Chris Cook, executive director/curator of the Salina Art Center and former curator of the Kemper Museum of Contemporary Art, interviews artist Keltie Ferris about her first solo museum exhibition "Keltie Ferris: Man Eaters."
By Drew Bolton
Kansas City, MO – "Keltie Ferris: Man Eaters" October 23, 2009-February 13, 2010 Kemper at the Crossroads
Steve Kraske talks Pulitzer Prize-winning presidential photographer David Hume Kennerly about his experiences from the Vietnam War and Cambodia, to the Ali-Frazier fight in Madison Square Garden, and the events that led him to become the official photographer of presidents.
Kansas City, MO – In November, the Nelson-Atkins Museum of Art opens its new American Indian art galleries featuring about 200 works, including loans and new acquisitions. Today, the museum announced a significant gift from longtime collectors and patrons Estelle and Morton Sosland. KCUR's Laura Spencer reports.
Gloria Baker Feinstein originally traveled to East Africa in 2006 to photograph children whose parents had died of AIDS. During the three week project, she says she encountered children who radiated hope, even in desperate circumstances. So when she returned home, Feinstein began a different kind of project.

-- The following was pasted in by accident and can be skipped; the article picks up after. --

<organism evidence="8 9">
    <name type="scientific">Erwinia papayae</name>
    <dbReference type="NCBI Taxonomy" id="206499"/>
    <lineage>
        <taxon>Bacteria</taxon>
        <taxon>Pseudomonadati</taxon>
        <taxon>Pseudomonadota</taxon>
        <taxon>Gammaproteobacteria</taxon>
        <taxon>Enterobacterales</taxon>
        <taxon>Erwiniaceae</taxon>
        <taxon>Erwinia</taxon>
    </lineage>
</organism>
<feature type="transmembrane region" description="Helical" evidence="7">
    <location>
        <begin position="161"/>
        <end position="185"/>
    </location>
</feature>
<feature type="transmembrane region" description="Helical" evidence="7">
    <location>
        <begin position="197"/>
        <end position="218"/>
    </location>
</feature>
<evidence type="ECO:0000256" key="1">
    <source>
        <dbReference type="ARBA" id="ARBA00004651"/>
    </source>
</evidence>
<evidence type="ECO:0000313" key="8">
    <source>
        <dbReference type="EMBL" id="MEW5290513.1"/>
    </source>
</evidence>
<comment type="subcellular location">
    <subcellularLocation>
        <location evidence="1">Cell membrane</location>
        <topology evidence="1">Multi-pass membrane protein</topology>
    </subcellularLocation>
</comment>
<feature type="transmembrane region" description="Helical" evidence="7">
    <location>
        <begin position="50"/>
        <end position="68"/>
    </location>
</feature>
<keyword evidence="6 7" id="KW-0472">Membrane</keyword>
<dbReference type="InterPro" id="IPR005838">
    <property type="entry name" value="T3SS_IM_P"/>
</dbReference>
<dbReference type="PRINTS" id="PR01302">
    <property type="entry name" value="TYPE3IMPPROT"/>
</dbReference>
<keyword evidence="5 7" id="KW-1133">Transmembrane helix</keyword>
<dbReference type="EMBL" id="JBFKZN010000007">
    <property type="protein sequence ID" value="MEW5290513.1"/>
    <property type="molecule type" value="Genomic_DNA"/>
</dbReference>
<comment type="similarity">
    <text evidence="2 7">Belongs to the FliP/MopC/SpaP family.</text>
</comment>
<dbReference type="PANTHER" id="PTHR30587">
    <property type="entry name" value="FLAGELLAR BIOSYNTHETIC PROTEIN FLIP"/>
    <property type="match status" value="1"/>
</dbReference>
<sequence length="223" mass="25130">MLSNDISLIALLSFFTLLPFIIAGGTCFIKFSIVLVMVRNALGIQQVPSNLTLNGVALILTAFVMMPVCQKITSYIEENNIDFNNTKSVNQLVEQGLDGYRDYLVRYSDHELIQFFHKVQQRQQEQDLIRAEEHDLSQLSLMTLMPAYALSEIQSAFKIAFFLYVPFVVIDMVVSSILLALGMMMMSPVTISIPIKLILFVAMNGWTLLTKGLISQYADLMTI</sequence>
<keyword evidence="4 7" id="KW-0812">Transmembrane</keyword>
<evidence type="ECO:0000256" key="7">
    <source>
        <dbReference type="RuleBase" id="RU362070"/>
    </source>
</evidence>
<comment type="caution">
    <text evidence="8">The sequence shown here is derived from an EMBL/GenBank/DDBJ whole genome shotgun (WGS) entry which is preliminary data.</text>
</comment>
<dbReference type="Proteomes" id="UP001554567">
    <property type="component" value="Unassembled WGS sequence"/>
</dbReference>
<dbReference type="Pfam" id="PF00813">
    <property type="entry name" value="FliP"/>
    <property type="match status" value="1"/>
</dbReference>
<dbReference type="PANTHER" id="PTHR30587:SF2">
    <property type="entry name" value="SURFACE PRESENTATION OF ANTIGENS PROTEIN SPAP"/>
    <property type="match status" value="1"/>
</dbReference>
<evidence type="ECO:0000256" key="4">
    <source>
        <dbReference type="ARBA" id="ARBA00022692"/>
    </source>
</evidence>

According to Carol Sauvion, the creator and co-executive producer of the award-winning PBS series, "Craft in America," the crafting climate - from pottery to beadworking to blacksmithing - is stronger than ever.
Kansas City, MO – Kansas City's Charlotte Street Foundation and the Spencer Museum of Art in Lawrence are collaborating on a new program called Rocket Grants. With help from a two-year grant from the Andy Warhol Foundation for the Visual Arts, $40,000 in direct support will be provided each year for innovative and experimental arts projects.
Sales of Chinese-made clothes, electronics and toys have fallen off a cliff in the last couple of years. But the global recession has only cooled the red-hot Chinese art market. Last year, 11 of the world's top 20 best-selling artists were Chinese.